Okay, out of the gate, cannabis does not make you superhuman and adding cannabinoids to your body during most diseases is not exactly straightforward. With that said, the comic and movie character known as Deadpool awoke a super slave after being treated worse than a fish during the Permian Extinction — minus the water. Mutations to cannabinoid receptors that cause any superpower may or may not have affected Wade Deadpool Wilson after he was exposed to extreme suffocation. But an entire species over some time might develop such a trait.
The short answer is simply that suffocation does not lead to superpowers. Certain reactions need enough time, such as converting CBD into THC. (3) In the case of suffocation and evolution, adaptations to stress will be minimal in one individual. Throughout several generations, however, enough time is allocated for small changes (in amino acids) to generate a noticeable effect. Imagine if you will, that Wade Wilson’s fictional persona, portrayed in the movies by Ryan Reynolds, simply represents multiple generations of one species or a clade.
After nature put life through incredible stress and torture, or acute and chronic anoxia, some species or clades found a way to survive. And we can only guess that Deadpool blazes to survive his own emotions. Joints dipped in nitroglycerin, anyone? Jokes aside, what about Deadpool’s ability to regenerate his rapidly progressing cancer and the role of cannabinoid receptors in that superpower — or rather — super disease?
Likewise, sharks are not impervious to cancer but heal rapidly; a species that survived a period of deadly low oceanic oxygen during the Great Dying. (4)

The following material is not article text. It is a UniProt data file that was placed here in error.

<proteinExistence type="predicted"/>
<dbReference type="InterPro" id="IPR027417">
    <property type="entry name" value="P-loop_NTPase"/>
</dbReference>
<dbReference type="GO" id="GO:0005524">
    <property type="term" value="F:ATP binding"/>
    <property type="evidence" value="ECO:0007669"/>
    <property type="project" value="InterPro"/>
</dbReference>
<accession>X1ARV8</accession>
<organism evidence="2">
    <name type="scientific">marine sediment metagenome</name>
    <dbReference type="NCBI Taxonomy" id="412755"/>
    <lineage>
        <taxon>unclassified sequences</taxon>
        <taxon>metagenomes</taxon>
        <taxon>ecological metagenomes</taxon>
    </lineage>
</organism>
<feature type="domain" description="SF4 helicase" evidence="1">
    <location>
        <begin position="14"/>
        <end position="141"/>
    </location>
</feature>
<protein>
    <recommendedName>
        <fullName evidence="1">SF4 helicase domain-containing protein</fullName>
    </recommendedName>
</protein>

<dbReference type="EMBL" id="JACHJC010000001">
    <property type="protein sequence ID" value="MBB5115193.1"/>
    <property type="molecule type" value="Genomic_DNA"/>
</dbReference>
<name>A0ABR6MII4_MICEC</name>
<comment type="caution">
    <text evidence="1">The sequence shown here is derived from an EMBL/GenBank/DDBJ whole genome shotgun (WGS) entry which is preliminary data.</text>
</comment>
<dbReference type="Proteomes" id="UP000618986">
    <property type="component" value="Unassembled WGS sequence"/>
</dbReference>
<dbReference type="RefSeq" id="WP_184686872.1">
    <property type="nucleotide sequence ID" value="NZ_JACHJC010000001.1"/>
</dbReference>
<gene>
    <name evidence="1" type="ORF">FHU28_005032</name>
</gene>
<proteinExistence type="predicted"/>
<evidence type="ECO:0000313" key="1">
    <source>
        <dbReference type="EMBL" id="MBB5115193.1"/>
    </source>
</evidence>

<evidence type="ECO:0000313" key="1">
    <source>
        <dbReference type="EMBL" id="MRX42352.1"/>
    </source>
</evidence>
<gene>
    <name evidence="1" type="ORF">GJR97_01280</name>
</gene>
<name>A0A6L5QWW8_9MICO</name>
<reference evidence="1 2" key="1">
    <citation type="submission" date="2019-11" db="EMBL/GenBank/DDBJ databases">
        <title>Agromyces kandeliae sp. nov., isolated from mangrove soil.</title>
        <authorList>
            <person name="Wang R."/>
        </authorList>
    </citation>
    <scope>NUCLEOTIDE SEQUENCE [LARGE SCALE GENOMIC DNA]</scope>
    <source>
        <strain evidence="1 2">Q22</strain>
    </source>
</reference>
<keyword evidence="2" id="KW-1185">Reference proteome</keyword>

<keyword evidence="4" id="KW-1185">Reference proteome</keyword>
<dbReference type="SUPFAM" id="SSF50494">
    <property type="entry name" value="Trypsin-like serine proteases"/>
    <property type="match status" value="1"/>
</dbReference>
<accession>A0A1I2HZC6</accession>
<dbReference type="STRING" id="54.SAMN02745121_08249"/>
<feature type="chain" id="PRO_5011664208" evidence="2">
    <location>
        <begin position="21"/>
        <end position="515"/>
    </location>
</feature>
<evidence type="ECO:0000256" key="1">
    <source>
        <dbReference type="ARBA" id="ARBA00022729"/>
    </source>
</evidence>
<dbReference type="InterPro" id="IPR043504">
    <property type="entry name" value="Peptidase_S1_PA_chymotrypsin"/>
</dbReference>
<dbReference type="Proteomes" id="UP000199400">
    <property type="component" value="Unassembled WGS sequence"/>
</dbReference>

Endocannabinoid morphologies under hypoxemia
When the body is too full of carbon dioxide, the respiratory drive kicks in and induces inflammatory agents to open the airway. This process lets in more oxygen. The increase of inflammatory agents temporarily picks up cannabinoid receptors to try and compensate for the inflammatory stress. (2) Therefore, endocannabinoids uptick within vertebrates after a short period of extreme oxygen deprivation. At the same time, so does endocannabinoid degradation — unless a species finds a way to adapt and prevent inflammatory damage.
Cells deprived of oxygen, on the other hand, process glucose in a way that drives cancer. (5) Anaerobic glucose metabolism quells cancer by producing reactive oxygen species while, at the same time, it helps cancer grow. Cancer growth is simultaneously tied to cancer destruction in our bodies. And that process is partially regulated by messenger proteins controlled by PTEN genes (6) and cannabinoid receptors. Regulating the cellular metabolism of glucose is one target for cancer therapy, albeit less personalized.
Anandamide, one of the major endocannabinoids, helps facilitate regenerative properties. Let’s say the endocannabinoid system is forced to evolve under pressure once more. When that does inevitably happen, will a species achieve the superpower of rapid healing and regeneration similar to sharks or even Deadpool?
Let us know in the comments what you think the endocannabinoid system will look like in the future.
Stanley D, Kim Y. Why most insects have very low proportions of C20 polyunsaturated fatty acids: The oxidative stress hypothesis. Arch Insect Biochem Physiol. 2020;103(1):e21622. doi:10.1002/arch.21622
Morris, G., Sominsky, L., Walder, K.R. et al. Inflammation and Nitro-oxidative Stress as Drivers of Endocannabinoid System Aberrations in Mood Disorders and Schizophrenia. Mol Neurobiol (2022).
Russo, Ethan. (2017). Cannabidiol Claims and Misconceptions. Trends in Pharmacological Sciences. 38. 10.1016/j.tips.2016.12.004.
Guinot G, Adnet S, Cavin L, Cappetta H. Cretaceous stem chondrichthyans survived the end-Permian mass extinction. Nat Commun. 2013;4:2669. doi:10.1038/ncomms3669
Sebastian, C., Ferrer, C., Serra, M. et al. A non-dividing cell population with high pyruvate dehydrogenase kinase activity regulates metabolic heterogeneity and tumorigenesis in the intestine. Nat Commun13, 1503 (2022). https://doi.org/10.1038/s41467-022-29085-y
Lin, Y. X., Wang, Y., Ding, J., Jiang, A., Wang, J., Yu, M., Blake, S., Liu, S., Bieberich, C. J., Farokhzad, O. C., Mei, L., Wang, H., & Shi, J. (2021). Reactivation of the tumor suppressor PTEN by mRNA nanoparticles enhances antitumor immunity in preclinical models. Science translational medicine, 13(599), eaba9772.